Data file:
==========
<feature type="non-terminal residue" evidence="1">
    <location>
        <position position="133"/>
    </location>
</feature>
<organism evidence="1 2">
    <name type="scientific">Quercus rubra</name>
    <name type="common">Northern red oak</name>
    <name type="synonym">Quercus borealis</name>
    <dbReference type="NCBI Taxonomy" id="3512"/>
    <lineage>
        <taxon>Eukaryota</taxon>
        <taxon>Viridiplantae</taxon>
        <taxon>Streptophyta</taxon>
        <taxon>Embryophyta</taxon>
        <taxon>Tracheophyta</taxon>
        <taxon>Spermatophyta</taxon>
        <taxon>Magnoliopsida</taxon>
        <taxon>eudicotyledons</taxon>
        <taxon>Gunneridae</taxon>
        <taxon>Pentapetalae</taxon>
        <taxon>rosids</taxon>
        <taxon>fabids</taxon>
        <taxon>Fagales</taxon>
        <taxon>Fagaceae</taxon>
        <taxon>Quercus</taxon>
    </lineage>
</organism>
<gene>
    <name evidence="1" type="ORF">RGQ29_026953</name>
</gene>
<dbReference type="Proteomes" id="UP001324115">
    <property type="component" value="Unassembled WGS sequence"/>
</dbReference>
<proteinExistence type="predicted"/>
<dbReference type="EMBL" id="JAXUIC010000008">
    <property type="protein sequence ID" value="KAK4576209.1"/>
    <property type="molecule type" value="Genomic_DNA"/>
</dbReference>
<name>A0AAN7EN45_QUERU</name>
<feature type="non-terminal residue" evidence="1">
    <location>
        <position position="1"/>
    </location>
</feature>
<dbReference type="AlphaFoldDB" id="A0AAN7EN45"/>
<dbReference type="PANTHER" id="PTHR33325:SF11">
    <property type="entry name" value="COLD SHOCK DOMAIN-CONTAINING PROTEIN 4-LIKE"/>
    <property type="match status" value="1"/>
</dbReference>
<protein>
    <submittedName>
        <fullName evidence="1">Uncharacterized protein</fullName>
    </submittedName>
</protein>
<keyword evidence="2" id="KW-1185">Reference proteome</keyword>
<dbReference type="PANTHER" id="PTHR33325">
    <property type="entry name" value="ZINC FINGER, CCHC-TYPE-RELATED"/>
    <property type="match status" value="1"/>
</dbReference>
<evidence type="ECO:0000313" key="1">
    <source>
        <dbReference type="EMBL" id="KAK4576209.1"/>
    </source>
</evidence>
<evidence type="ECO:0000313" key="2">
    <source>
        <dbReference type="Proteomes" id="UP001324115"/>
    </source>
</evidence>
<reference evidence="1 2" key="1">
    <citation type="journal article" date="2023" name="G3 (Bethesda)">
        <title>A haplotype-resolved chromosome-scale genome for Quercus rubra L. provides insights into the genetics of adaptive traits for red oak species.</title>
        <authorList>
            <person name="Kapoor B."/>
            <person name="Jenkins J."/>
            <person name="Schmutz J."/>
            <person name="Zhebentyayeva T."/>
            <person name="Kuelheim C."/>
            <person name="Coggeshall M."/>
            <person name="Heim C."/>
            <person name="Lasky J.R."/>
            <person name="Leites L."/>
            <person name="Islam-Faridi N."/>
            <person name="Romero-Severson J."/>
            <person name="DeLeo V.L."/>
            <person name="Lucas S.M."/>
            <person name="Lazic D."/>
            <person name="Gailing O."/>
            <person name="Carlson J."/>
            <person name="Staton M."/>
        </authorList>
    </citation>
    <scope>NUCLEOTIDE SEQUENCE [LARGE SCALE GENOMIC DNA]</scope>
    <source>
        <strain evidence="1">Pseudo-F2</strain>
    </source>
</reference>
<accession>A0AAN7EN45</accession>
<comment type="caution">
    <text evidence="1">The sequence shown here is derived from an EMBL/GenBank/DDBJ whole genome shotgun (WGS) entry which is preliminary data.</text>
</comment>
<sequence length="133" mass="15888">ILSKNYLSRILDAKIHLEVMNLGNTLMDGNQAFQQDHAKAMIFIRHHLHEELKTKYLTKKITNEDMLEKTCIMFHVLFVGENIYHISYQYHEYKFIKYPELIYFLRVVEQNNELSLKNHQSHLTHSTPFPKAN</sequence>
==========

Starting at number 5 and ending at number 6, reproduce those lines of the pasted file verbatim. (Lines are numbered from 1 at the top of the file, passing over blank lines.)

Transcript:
</feature>
<organism evidence="1 2">